9. by   iluvivt
    CDC has a recommendation,and I stress recommendation, that any patient requiring IV therapy for more than 6 days needs some type of central access.You must look at everything in each case and that includes anticipated length of therapy,type of therapy and its chemical charactetistics, quality of peripheral veins, and disposition of the patient (home versus SNF) and arm or site limitations ( CKD patients or dialysis patients.patient with a new pacemaker).Overall,you weigh the risk versus the benefit and then there is the brick wall you run into and that is no one can get a decent IV in or no IV ar all.At that brick wall you must get some type of CVAD placed.In your patient you can consider a PICC if she is not too contracted or a tunneled powerline or equivalent via the IJ.
    Last edit by iluvivt on Oct 11
  10. by   AnnieOaklyRN
    Quote from Wuzzie
    A patient requiring multiple attempts at IV placement who is also on a heparin drip and frequent IV antibiotics with anticipation of requiring them long term (as noted in the OP) is most certainly a candidate for a PICC line. IV's placed by ultrasound are a godsend for sure but they are also finicky and prone to infiltration. So much so that my center no longer allows chemotherapy to be administered through them and I wouldn't trust one for Vanco either. I agree that a port would probably be optimal but then we have issues with ECF's and rehabs not being able to manage them.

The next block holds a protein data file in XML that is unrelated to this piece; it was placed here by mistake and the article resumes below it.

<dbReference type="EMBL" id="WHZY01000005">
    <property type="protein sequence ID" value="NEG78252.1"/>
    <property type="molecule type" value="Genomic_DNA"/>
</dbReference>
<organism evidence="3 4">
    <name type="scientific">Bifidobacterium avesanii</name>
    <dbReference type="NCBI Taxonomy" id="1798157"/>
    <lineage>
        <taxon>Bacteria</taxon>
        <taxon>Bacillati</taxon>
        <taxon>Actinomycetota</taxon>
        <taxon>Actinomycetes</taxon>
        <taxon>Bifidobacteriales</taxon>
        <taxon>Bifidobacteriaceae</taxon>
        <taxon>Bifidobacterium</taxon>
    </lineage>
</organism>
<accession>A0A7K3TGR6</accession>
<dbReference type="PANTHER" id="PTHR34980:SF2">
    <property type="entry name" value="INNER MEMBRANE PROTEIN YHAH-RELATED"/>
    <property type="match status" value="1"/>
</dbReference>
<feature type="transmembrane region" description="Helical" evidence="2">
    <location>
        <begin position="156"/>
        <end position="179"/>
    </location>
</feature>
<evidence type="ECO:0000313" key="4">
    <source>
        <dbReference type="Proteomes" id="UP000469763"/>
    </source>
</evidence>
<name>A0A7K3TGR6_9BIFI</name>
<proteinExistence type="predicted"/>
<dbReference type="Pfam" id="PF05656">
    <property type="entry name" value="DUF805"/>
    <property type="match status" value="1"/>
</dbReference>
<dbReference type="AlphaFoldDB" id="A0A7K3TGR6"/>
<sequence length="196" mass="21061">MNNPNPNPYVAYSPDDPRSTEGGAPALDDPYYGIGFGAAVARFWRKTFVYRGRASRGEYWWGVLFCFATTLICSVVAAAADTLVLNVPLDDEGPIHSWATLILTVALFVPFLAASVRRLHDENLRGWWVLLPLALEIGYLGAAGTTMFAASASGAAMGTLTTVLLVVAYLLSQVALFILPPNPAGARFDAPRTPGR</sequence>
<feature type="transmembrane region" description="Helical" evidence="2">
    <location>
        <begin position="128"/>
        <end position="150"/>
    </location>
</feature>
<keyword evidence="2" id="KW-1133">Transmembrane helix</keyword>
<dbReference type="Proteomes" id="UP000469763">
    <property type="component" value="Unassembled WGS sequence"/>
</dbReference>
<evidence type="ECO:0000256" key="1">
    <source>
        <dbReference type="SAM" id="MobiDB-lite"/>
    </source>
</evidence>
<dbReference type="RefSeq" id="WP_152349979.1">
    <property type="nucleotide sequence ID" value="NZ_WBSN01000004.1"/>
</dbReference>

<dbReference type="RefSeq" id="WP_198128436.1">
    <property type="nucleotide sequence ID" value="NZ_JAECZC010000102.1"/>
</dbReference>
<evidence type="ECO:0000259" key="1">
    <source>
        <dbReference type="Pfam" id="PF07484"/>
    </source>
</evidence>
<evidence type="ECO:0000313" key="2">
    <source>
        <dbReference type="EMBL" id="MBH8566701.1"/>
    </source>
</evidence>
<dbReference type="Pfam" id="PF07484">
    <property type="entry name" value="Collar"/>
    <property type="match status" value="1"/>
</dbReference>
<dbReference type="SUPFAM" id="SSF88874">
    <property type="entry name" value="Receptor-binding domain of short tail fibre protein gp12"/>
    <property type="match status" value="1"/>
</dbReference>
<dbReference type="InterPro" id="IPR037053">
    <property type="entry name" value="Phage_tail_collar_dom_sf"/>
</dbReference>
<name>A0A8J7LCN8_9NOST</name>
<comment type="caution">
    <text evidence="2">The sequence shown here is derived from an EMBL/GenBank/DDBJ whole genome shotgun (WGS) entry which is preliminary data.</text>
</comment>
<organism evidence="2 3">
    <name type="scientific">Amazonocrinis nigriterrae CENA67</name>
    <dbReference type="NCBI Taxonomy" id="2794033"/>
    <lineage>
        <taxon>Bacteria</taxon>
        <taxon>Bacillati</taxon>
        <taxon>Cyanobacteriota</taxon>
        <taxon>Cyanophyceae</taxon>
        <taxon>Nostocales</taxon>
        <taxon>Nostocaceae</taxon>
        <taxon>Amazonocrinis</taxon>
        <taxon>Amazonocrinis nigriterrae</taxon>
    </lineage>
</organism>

Umm, ok, I guess you didn't read my post which clearly stated if she needed long term antibiotics that a PICC was more appropriate and US IVs were not.
  11. by   Wuzzie
    Quote from AnnieOaklyRN
    Umm, ok, I guess you didn't read my post which clearly stated if she needed long term antibiotics that a PICC was more appropriate and US IVs were not.
    Reread your post. It really isn't that clear. You did not say a PICC was more appropriate. You said a port was and I agreed with you. We don't use US placed IV's even for short term medications anymore (same day infusion appts) and that was what I was referring to.
  12. by   humerusRN
    You're right, Annie! Totally missed the vanco reference.

    A PICC would definitely be more appropriate for long term / sclerosing antibiotics.
  13. by   DowntheRiver
    I think port is going to be the best option. Most people typically think they are placed for cancer patients or Rheumatology patients, but I've seen them placed for patients on vancomycin who had self care deficits and a PICC was too risky. I've also seen them placed on pregnant HG ladies. I also have seen them on difficult long term dialysis patients who had short term needs.
  14. by   MikeyT-c-IV
    I would probably advocate for a midline or a PICC. It sounds like multiple meds are infusing. Given the nature of her vasculature and especially this pt's plan of care, I think a PICC would probably be best. Remember though, your docs are going to be hesitant because they don't want a CLABSI on their hands. A midline would probably work fine but they don't always draw blood so well, especially after a few days. In my experience, even when we know a patient is going to be on long term antibiotics, the doc will wait until the last minute before discharge to place the order. ugh.